December 15 – Psalm 132


Passage Intro

Knowing some of Israel’s history is incredibly helpful when reading this psalm. Give it a read and you’ll know right off that it was written after David became king of Israel. The author asks the Lord to remember his promises to David and touches specifically on David’s royal line, so it was most likely composed some time after David’s reign. Aside from this, we don’t know exactly when this psalm was composed.

However, we do know that it has been sung since the time of the Second Temple (circa. 500BC when Ezra and Nehemiah led a rebuilding campaign), when the book of Psalms was compiled. So there were Jews singing this psalm in worship long after there was any descendant of David ruling in Jerusalem, when there was no clear answer to the Lord’s promise to David to keep his heir on the throne.(v.11) Much of this psalms usage in Jewish worship, especially as they made pilgrimage to Jerusalem, was remembering God’s covenantal promise to David and hoping in some future fulfillment of that promise, assuming that this fulfillment would be a supernatural work of God. Everything about this psalm points to a coming Davidic Messiah who would finally take the throne along with God’s earthly dwelling.

Now imagine this: in Luke 2:41 Luke mentions that Jesus’ parents went to Jerusalem every year at Passover. There’s a solid chance they sung this Song of Assents as they hiked to Jerusalem and ascended to the Temple Mount, with their son Jesus in tow. Here the Jews were remembering God’s promises, and in their expectation of a Messiah likely envisioned an earthly king or divine leader armed with the host of heaven. Meanwhile, a child was in their midst, an answer both to an empty throne and to God’s desire to dwell with his people.(v.14) Jesus is, so clearly, the answer to the plea of this psalm. And perhaps the most poignant thing in this psalm is God’s expressed desire to dwell with his people in verses 14-18. How awe striking, that the God of the universe would want to come be with us enough to send his son.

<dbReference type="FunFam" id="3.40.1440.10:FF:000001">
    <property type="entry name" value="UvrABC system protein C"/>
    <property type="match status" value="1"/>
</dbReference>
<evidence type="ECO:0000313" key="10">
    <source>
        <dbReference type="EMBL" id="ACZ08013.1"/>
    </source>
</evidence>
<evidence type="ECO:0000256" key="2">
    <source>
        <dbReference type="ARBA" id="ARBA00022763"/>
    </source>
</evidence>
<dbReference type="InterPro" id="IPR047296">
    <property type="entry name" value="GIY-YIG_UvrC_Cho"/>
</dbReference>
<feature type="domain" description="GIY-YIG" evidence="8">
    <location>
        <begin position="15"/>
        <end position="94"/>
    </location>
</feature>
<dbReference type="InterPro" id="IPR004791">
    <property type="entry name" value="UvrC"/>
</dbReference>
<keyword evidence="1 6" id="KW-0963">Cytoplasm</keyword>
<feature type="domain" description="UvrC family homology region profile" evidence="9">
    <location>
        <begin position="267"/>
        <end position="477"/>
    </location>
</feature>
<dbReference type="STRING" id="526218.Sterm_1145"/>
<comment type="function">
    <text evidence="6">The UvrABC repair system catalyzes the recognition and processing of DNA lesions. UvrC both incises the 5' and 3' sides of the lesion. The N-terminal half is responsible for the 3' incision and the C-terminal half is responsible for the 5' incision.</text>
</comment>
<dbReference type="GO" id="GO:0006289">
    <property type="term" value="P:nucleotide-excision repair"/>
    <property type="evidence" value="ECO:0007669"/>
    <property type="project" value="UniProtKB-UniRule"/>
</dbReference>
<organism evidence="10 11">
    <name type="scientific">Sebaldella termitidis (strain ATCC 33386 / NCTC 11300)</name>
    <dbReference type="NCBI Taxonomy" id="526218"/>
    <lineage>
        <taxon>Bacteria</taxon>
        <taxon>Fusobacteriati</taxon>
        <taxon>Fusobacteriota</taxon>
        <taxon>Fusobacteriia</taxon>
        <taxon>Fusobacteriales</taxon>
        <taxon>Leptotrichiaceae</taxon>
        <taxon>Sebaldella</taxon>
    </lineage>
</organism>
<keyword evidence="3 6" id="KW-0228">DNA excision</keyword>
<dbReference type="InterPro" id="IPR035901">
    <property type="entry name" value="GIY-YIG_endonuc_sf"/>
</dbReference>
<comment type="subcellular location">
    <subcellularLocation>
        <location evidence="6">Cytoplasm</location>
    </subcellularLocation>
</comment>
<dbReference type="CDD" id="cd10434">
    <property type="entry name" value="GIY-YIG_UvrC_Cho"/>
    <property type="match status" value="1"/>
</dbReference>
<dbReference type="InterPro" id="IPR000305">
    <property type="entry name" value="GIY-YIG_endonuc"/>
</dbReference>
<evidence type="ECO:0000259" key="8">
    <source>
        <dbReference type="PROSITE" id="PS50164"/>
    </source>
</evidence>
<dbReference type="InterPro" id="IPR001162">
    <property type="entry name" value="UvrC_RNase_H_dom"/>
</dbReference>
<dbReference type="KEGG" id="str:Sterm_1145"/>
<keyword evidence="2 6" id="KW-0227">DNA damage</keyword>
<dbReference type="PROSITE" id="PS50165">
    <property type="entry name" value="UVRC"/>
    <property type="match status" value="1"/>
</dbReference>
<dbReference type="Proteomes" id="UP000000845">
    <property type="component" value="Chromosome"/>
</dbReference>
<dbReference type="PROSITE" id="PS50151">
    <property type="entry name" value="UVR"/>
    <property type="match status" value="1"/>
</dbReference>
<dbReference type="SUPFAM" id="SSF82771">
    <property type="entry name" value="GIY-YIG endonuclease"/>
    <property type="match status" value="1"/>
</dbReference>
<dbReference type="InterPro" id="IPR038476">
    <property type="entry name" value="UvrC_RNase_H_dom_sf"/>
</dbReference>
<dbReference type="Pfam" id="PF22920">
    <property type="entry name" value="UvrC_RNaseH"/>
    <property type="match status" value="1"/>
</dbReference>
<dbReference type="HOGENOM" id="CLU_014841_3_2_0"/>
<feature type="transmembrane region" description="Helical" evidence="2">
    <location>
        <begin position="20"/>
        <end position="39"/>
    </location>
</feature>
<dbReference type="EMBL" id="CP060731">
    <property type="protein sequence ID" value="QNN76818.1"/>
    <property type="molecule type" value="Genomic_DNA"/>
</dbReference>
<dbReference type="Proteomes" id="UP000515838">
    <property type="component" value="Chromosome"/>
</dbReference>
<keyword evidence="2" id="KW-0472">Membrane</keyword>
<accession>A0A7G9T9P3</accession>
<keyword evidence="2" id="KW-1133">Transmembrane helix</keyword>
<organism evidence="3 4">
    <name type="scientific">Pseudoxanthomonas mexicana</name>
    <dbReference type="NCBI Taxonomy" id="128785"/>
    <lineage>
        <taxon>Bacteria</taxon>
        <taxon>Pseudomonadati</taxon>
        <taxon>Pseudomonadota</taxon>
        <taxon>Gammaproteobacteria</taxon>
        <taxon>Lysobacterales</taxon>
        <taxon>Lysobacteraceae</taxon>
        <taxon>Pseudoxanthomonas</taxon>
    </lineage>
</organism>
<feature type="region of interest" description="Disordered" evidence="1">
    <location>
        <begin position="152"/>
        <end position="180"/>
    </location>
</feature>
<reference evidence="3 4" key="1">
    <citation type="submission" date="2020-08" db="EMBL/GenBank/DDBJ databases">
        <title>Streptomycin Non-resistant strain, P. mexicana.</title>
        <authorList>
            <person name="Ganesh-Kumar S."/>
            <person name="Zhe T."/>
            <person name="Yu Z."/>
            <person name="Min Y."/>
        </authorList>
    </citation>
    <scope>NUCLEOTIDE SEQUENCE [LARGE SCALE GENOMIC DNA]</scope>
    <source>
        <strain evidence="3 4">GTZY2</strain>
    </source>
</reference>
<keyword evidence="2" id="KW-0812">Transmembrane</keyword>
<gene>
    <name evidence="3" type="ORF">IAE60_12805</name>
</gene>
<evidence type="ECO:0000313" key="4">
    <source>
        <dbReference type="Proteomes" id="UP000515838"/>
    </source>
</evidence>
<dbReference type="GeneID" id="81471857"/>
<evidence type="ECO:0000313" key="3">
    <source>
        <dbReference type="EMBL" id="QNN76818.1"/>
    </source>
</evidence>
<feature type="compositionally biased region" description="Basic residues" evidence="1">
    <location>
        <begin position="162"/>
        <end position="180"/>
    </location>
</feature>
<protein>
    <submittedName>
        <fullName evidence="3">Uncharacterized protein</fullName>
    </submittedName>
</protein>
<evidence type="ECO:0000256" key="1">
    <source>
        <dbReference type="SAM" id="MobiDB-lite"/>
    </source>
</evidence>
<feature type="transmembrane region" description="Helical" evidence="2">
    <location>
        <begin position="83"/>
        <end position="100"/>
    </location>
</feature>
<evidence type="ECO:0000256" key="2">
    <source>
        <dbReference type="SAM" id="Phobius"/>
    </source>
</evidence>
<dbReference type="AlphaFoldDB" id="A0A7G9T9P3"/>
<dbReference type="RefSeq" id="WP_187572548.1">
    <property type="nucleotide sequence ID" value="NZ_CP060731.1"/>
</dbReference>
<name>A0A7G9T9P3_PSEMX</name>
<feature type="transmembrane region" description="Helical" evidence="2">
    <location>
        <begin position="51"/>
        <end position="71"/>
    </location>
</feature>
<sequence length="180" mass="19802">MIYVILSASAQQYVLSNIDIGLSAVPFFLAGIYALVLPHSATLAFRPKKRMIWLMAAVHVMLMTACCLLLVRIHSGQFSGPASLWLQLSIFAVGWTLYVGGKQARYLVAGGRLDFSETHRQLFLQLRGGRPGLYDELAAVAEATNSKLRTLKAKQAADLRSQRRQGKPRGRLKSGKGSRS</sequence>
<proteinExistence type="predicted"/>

Side note on Ephrathah and Jaar: Ephrathah is the place that Rachel died after giving birth to Benjamin (Gen. 48:7). It would later be called Bethlehem, the “City of David,” so it’s reference here makes sense considering the psalm’s content. Jaar was the resting place of the Ark of the Covenant as David had it moved to Jerusalem (see 1 Samuel 7 for more on that). These are both references to David’s royal line and God’s Temple presence in Jerusalem, but don’t miss the mind-blowing fact that the place of Jesus’ birth is in this psalm!

Questions for Discussion

• Can someone read Psalm 132 for us?

• What stood out to you from this psalm?

• Look at verses 14-18. How does God answer the prayer from verses 8-10?

• What can it tell us about God that he desires to dwell in Zion?

• Think about this personally. How does it make you feel knowing that God wants to dwell with you?

• Why do you think God brings up salvation and his anointed in verses 16-17?

• How can this psalm lead us to worship God here at Christmastime?